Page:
Send to

Choose Destination
AIDS. 1995 Jun;9(6):555-9.

HIV-2-specific cytotoxic T-lymphocyte activity is inversely related to proviral load.

Author information

Medical Research Council Laboratories, Fajara, The Gambia, West Africa.



To characterize HIV-specific cytotoxic T-lymphocyte (CTL) activities in HIV-2-infected individuals and to relate these to HIV-2 proviral load.


Peripheral blood mononuclear cells were collected from 16 HIV-2-seropositive and four HIV-1/2 dually seropositive subjects. CTL were restimulated with autologous phytohaemagglutinin-stimulated blasts and CTL activities in 'bulk' cultures were evaluated 7 and 14 days later by a standard 51Cr-release assay using autologous B-cell lines infected with recombinant vaccinia expressing HIV-2 Gag, Pol or Nef protein. Proviral load was quantified by polymerase chain reaction (PCR) which used HIV-2 long terminal repeat primers and an external standard control made by an HIV-2CBL-22 chronically infected C8166 cell line. A biotinylated primer was used to capture the 35S dATP-incorporated secondary PCR product in a quantitative radiometric assay.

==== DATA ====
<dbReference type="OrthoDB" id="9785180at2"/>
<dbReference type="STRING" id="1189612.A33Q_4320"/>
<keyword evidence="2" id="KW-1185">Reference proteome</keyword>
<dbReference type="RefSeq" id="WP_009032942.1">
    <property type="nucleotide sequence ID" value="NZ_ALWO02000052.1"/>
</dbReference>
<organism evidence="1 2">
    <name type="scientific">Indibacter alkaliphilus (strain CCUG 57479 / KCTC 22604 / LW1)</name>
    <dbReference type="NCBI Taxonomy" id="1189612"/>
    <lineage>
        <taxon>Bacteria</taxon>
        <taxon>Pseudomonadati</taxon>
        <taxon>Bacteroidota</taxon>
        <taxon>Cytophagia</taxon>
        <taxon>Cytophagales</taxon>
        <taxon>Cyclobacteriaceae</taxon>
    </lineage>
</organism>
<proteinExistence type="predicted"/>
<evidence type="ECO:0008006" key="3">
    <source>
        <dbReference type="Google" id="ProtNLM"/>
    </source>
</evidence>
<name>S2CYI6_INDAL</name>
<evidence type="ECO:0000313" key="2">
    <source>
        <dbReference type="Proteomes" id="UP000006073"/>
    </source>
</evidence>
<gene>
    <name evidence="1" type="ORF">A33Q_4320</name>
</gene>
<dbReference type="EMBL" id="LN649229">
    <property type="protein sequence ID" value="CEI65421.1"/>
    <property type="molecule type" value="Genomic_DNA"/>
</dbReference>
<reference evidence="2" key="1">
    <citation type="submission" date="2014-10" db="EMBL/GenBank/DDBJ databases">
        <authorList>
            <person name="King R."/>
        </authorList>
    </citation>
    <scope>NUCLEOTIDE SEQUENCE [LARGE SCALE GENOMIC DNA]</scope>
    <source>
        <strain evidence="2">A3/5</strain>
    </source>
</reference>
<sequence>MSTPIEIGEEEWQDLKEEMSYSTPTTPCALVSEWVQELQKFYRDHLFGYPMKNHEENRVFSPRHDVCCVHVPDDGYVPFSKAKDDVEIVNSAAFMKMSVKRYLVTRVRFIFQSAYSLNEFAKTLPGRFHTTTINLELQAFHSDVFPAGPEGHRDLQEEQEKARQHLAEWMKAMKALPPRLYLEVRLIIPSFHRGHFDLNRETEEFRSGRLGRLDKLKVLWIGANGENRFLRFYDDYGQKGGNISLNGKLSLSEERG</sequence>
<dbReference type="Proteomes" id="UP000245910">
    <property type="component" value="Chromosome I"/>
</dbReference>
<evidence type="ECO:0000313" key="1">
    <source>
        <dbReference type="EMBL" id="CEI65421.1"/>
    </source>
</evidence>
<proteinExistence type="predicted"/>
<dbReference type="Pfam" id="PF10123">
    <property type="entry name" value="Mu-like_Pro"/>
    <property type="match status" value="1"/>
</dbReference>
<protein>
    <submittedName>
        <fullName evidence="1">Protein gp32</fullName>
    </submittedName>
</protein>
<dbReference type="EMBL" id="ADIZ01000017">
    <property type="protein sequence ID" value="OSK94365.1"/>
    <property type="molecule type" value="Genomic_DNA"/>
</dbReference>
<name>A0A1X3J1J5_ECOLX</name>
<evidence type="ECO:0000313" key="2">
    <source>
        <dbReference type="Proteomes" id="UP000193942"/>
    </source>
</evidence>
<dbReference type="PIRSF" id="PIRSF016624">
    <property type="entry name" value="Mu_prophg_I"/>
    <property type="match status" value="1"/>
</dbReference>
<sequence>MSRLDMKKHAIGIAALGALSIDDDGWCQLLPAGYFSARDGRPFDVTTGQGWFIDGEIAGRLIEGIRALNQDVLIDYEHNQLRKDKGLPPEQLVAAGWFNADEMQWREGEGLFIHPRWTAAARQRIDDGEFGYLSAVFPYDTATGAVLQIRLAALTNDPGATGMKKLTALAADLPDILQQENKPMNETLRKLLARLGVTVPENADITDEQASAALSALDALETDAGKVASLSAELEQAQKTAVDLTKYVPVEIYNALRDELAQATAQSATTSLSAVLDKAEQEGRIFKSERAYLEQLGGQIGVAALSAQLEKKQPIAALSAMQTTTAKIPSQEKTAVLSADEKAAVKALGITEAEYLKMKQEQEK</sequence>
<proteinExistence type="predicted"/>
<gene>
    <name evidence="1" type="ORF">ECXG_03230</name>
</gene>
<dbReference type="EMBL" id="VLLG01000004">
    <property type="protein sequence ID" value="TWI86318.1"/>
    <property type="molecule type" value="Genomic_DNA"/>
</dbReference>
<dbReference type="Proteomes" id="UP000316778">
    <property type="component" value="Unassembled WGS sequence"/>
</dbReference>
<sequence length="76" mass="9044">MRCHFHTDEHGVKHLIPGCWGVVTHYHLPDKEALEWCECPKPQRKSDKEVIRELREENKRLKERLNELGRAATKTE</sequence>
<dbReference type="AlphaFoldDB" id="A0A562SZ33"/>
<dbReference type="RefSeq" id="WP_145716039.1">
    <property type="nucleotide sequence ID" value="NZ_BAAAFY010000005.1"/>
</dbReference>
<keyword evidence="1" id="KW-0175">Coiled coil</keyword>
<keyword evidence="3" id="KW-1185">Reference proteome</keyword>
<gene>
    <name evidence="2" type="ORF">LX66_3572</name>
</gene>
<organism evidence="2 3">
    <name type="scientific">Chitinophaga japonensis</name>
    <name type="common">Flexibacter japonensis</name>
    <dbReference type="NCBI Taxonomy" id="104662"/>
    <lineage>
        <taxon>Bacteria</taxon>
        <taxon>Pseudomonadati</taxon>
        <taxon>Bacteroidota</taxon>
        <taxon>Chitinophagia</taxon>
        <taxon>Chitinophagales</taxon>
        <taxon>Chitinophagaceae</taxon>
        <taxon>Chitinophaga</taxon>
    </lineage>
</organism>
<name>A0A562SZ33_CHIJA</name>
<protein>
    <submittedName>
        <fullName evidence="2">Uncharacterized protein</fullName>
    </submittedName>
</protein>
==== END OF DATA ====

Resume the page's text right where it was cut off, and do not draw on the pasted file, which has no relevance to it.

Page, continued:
After 14 days of culture CTL responses against Gag or Pol protein were seen in 18 (90.0%) and 14 (70.0%) out of 20 subjects, respectively, whereas a CTL response was noted against Nef protein in five (25.0%) out of 20 subjects. In 14 (70.0%) out of 20 subjects multiple HIV proteins were simultaneously recognized. The sum of specific lysis (%) against HIV-2 Gag, Pol and Nef at 30:1 effector-to-target ratio, or specific lysis of the dominant CTL response, correlated strongly with HIV-2 proviral load expressed as copies per 10(5) CD4+ cells (r = -0.625, P = 0.003 and r = -0.674, P = 0.001, respectively).


HIV-2-specific CTL to multiple gene products was demonstrated in most HIV-2-infected individuals. An inverse correlation between the level of CTL activity and proviral load was found, which supports the hypothesis that CTL are important in the control of HIV-2 replication.

[Indexed for MEDLINE]

Supplemental Content

Loading ...
Support Center